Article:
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How to Grow Pecan Trees in Tennessee

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Pecan trees are native to west Tennessee, although the University of Tennessee Herbarium finds pecan trees thriving in several east Tennessee counties as well, including Hancock, Blount, Marion and Sevier. Which variety to plant depends on where you live in the state. For recommendations, call University of Tennessee Agricultural Extension Service in your county (see Resources). Plant bareroot pecan trees while they are dormant.

Dig a planting hole that is 10 inches in diameter and 20 inches deep. Use the shovel to scrape the sides of the hole. This allows easier penetration of the pecan tree’s roots into the surrounding soil.

Cut the taproot so that the tree will sit at the same depth in the hole as it did when planted at the nursery. You can determine this depth by looking for a soil ring around the lower portion of the trunk. Trim any of the smaller roots as well so that they aren’t wound around the root ball when the tree is planted.

Fill the hole with soil and pack it around the trunk, using your feet. Cut one-third off the top of the pecan tree. Whenever roots are cut, foliage must be cut as well. This will also help the tree to better deal with the heat of the Tennessee summer.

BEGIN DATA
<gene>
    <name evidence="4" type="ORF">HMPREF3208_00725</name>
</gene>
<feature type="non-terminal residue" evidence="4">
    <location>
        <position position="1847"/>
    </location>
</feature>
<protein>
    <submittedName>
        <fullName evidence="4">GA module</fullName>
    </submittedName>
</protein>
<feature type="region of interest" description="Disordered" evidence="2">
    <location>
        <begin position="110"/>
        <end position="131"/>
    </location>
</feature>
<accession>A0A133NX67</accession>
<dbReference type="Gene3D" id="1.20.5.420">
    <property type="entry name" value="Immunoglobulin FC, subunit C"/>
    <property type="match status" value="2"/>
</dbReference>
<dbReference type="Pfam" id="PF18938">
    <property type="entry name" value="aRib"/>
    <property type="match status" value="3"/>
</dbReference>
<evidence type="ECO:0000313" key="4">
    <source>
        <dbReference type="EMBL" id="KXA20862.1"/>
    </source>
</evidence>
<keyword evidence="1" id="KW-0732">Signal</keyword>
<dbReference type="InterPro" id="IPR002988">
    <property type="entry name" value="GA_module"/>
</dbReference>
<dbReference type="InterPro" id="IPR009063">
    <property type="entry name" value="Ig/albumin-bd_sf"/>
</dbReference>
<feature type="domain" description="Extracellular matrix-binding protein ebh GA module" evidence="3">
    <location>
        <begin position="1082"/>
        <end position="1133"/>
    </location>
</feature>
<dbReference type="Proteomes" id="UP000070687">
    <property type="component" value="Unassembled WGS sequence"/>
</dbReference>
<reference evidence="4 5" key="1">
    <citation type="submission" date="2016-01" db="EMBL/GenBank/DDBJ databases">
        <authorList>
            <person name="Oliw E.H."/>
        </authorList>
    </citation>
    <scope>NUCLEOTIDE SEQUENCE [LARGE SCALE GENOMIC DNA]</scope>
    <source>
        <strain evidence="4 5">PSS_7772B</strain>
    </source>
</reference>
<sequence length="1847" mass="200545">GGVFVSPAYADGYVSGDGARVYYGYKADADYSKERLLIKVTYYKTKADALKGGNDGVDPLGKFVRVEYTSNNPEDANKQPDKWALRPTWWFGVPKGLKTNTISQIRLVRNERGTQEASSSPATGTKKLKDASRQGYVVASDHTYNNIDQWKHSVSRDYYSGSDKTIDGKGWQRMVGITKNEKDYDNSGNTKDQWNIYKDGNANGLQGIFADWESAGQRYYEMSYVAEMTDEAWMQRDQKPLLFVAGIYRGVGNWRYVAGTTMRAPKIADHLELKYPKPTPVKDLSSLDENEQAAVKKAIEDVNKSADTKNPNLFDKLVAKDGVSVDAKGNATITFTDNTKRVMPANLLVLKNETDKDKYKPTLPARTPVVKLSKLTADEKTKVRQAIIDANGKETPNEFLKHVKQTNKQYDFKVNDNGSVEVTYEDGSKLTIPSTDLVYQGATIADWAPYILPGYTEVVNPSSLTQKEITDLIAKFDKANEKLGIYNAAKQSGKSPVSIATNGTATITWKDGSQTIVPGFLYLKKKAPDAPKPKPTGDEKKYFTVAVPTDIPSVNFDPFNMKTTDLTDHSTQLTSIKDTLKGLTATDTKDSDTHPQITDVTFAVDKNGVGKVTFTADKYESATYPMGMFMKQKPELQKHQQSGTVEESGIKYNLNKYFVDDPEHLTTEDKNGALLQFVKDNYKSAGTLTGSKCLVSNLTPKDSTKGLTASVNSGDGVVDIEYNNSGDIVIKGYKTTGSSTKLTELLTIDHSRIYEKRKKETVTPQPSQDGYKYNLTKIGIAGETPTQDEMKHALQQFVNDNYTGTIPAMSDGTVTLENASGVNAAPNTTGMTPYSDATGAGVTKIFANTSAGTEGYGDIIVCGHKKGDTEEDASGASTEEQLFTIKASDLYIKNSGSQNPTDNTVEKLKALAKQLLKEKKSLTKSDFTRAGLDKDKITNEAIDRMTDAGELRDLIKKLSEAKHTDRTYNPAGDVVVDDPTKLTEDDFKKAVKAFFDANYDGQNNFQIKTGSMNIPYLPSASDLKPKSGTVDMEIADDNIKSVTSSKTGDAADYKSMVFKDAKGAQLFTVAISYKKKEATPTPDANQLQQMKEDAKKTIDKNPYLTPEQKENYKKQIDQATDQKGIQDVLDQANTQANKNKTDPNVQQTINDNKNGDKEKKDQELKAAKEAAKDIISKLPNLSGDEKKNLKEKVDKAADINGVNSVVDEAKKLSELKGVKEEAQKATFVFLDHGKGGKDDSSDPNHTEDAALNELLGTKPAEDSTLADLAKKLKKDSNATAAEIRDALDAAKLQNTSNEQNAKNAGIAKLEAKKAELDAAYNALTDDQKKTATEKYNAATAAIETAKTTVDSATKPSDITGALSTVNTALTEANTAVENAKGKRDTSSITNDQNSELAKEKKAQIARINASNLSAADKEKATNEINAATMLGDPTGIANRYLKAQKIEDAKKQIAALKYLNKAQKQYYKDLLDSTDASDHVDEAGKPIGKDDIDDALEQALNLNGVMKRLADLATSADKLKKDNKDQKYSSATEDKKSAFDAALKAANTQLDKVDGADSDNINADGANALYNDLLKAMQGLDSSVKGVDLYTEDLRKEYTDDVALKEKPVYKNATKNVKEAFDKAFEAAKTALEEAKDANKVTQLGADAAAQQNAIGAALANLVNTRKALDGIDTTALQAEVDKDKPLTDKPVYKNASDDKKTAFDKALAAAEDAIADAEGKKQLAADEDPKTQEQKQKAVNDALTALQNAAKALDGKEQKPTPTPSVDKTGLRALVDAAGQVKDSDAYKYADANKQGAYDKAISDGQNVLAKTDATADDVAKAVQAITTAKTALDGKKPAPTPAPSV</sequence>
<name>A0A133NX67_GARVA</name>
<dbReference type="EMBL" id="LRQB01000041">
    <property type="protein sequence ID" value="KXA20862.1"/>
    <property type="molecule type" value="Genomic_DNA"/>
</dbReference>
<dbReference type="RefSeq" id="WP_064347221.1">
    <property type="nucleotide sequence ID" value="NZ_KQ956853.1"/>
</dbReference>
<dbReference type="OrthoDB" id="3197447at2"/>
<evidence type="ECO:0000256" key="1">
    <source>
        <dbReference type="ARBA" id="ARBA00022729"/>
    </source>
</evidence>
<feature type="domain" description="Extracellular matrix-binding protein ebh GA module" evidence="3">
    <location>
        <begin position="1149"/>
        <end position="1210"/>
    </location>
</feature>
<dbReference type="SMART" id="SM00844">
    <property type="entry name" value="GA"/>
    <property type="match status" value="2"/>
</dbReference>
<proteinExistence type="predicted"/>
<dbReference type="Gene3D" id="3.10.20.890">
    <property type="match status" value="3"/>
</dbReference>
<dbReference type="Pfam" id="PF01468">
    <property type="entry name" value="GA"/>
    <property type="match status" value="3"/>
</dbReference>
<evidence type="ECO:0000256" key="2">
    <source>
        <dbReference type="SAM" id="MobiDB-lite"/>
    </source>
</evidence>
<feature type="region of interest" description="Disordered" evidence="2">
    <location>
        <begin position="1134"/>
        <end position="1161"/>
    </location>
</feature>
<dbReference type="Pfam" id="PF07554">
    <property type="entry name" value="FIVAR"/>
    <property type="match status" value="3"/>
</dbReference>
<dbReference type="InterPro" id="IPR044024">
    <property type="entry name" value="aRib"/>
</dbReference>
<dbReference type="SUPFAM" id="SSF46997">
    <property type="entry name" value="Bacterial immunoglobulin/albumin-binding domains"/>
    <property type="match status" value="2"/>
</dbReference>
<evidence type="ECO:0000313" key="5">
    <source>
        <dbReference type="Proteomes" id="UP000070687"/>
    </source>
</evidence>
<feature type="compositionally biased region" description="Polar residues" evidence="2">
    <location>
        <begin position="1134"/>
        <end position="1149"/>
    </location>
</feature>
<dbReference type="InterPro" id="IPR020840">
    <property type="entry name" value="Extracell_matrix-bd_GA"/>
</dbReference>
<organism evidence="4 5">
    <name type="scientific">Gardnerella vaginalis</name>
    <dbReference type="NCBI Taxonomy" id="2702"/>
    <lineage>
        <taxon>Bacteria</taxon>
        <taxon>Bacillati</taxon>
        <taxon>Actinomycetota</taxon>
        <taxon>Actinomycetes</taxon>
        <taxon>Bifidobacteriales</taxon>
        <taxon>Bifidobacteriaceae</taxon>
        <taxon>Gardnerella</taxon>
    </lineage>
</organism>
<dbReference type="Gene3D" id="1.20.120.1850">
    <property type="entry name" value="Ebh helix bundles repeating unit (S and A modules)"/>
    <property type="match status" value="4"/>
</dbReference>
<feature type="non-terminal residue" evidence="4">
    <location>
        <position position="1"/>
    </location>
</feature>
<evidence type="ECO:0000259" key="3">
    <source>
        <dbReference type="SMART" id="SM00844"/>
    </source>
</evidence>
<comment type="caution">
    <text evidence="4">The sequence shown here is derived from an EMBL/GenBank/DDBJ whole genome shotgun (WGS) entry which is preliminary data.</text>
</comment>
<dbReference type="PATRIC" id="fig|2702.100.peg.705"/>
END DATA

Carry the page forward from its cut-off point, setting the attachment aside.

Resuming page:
Water the pecan tree slowly with at least 5 gallons of water. A soaker hose works well for this. Give the tree 5 gallons of water every week from April to September in Tennessee.

Select one shoot from the top of the pecan tree to become its central leader, three months after planting. It should be the one that is growing the fastest and the strongest. Remove all other shoots that are within 6 inches of where you cut the tree at planting. Allow the lower side shoots to remain.

Wait until the tree’s second year to apply fertilizer. At that time, give the tree 2 lbs. of ammonium nitrate or ammonium sulfate in April. Reapply the same amount in May and June. Memphis gardeners should aim for early June for the last fertilizer application to avoid the hotter temperatures at the end of the month.


Pecan trees require cross-pollination so you should plant two trees, of different varieties, according to agriculturists with the University of Tennessee Agricultural Extension Service. Plant them no further than 100 feet apart.


Do not fertilize the pecan tree in its first year.

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